(i) a degree from a university of the United Kingdom or the Republic of Ireland, from the Council for National Academic Awards, the Higher Education and Training Awards Council, or from an institution of another country which is recognised as being of an equivalent standard; or

(ii) an equivalent standard (normally 50%) in a Graduate Diploma, Graduate Certificate, Postgraduate Certificate or Diploma or an approved alternative qualification, e.g. a professional qualification; and

(b) be currently working in a teaching or training environment

(please note: the PGDip/MEd with Specialisms does not qualify you as a teacher).

English Language Requirements

English language requirements for international applicants
The minimum requirement for this course is Academic IELTS 6.0 with no band score less than 5.5. Trinity ISE: Pass at level III also meets this requirement for Tier 4 visa purposes.

Ulster recognises a number of other English language tests and comparable IELTS equivalent scores.

Exemptions and transferability

The PGDip/MEd with Specialisms comprises six 30-credit point modules (180 credits in total).

You may be able to enter the course at a higher stage or claim exemptions from particular modules. We call this process the Accreditation of Prior Learning (APL). You can gain APL credits based on awards that you hold (certificated learning) or life experiences that you have accrued (experiential learning). In the case of certificated learning, awards must have been achieved within the last five years.

There is a limit to the number of APL credits that you can claim against our course. See the table below:

Award: Postgraduate Diploma in Education with Specialisms

Comprising: 120 credits

Maximum APL claim: 60 credits

MEd with Specialisms

Comprising: 180 credits

Maximum APL claim: 120 credits

Careers & opportunities

In this section

Career options

In addition to improving your career portfolio, this course will allow you to develop higher level skills of argument and critical thinking as well as developing academic writing skills and research capability. Having a Masters level qualification should enhance potential career advancement, and is a useful preparation for Doctoral level study.

Past students who have taken the specialisms Learning and Teaching, Inclusive and Special Education and ICT have used the qualifications for career advancement, while several of those studying or having completed the Leadership and Management modules have been successful in gaining Vice-Principal and Principal posts both in Northern Ireland and the Republic of Ireland. Other pathways have also led to enhanced professional practice and career advancement.


Start dates

  • September 2024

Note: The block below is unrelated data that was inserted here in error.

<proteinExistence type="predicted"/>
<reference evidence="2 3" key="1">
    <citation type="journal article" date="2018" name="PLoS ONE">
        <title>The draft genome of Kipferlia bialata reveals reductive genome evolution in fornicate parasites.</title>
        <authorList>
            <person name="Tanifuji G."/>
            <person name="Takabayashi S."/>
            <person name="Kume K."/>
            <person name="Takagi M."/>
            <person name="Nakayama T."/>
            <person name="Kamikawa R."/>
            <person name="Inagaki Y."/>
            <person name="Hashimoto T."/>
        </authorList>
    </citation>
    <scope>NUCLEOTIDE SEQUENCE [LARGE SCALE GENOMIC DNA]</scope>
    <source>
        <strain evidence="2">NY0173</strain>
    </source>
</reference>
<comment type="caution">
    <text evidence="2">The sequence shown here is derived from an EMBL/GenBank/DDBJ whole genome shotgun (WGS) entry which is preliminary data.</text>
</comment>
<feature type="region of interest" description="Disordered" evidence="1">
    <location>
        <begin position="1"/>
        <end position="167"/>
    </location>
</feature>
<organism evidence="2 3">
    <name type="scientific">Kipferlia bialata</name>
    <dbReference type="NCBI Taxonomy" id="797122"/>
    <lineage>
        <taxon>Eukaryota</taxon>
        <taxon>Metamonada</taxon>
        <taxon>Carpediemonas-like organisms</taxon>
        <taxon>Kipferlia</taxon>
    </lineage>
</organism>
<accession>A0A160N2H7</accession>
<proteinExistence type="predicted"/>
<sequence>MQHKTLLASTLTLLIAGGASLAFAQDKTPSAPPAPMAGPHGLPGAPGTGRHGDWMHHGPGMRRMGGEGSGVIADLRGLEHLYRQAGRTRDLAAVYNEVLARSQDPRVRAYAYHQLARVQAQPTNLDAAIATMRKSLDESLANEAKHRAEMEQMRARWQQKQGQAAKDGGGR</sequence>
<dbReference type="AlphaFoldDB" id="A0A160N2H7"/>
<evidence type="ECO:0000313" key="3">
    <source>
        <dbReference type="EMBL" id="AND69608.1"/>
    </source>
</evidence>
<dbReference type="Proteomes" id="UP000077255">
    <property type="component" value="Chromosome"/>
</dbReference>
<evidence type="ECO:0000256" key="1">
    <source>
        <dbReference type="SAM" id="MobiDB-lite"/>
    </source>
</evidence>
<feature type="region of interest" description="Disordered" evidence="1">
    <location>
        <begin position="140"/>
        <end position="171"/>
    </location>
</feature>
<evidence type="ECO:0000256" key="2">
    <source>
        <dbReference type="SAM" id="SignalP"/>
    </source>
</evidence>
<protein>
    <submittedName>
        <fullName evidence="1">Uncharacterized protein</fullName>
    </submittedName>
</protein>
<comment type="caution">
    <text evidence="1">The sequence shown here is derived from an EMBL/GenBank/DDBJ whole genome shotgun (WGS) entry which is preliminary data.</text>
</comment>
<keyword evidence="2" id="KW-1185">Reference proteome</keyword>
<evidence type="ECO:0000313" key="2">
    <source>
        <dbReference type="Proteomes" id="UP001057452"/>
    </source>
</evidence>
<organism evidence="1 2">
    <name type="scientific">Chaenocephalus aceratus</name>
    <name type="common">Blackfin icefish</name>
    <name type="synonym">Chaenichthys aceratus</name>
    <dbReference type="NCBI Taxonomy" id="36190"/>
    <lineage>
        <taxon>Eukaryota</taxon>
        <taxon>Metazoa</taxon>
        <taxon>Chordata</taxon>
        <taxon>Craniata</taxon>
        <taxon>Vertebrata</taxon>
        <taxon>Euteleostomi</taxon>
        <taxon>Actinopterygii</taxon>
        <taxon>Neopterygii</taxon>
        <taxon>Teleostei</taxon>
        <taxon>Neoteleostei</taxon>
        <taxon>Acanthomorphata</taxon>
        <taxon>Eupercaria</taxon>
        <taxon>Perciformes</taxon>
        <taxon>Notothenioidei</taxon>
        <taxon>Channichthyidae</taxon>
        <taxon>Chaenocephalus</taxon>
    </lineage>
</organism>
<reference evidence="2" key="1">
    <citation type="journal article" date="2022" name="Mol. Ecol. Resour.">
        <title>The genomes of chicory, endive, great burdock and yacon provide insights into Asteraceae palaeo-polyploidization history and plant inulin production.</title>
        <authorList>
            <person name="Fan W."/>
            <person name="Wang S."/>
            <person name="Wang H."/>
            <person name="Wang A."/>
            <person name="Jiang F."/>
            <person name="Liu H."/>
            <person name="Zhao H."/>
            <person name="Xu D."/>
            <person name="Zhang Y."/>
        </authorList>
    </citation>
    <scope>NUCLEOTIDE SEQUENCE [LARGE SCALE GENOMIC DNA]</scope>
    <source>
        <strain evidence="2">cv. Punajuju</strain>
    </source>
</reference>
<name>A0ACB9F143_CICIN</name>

Fees and funding

The price of your overall programme will be determined by the number of credit points that you initiate in the relevant academic year.

For modules commenced in the academic year 2024/25, the following fees apply:

Credit Points NI/ROI/GB Cost International Cost*
5 £194.45 £474.70
10 £388.90 £949.40
15 £583.35 £1,424.10
20 £777.80 £1,898.80
30 £1,166.70 £2,848.20
60 £2,333.40£5,696.40
120 £4,666.80£11,392.80
180 £7000.20£17,089.20

NB: A standard full-time PGCert is equivalent to 60 credit points per year. A standard full-time PGDip is equivalent to 120 credit points per year.

*International student access to courses is subject to meeting visa requirements. More information can be found in the Visas and Immigration section.

Scholarships, awards and prizes

Biggar Awards are awarded annually to two MEd graduates.

Additional mandatory costs

It is important to remember that costs associated with accommodation, travel (including car parking charges) and normal living will need to be covered in addition to tuition fees.

Where a course has additional mandatory expenses (in addition to tuition fees) we make every effort to highlight them above. We aim to provide students with the learning materials needed to support their studies. Our libraries are a valuable resource with an extensive collection of books and journals, as well as first-class facilities and IT equipment. Computer suites and free Wi-Fi are also available on each of the campuses.

There are additional fees for graduation ceremonies, examination resits and library fines.

Students choosing a period of paid work placement or study abroad as a part of their course should be aware that there may be additional travel and living costs, as well as tuition fees.

See the tuition fees on our student guide for most up to date costs.


We’d love to hear from you!

We know that choosing to study at university is a big decision, and you may not always be able to find the information you need online.

Please contact Ulster University with any queries or questions you might have about:

  • Course specific information
  • Fees and Finance
  • Admissions

For any queries regarding getting help with your application, please select Admissions in the drop down below.

For queries related to course content, including modules and placements, please select Course specific information.

We look forward to hearing from you.

For more information visit


  1. Although reasonable steps are taken to provide the programmes and services described, the University cannot guarantee the provision of any course or facility and the University may make variations to the contents or methods of delivery of courses, discontinue, merge or combine courses and introduce new courses if such action is reasonably considered to be necessary by the University. Such circumstances include (but are not limited to) industrial action, lack of demand, departure of key staff, changes in legislation or government policy including changes, if any, resulting from the UK departing the European Union, withdrawal or reduction of funding or other circumstances beyond the University’s reasonable control.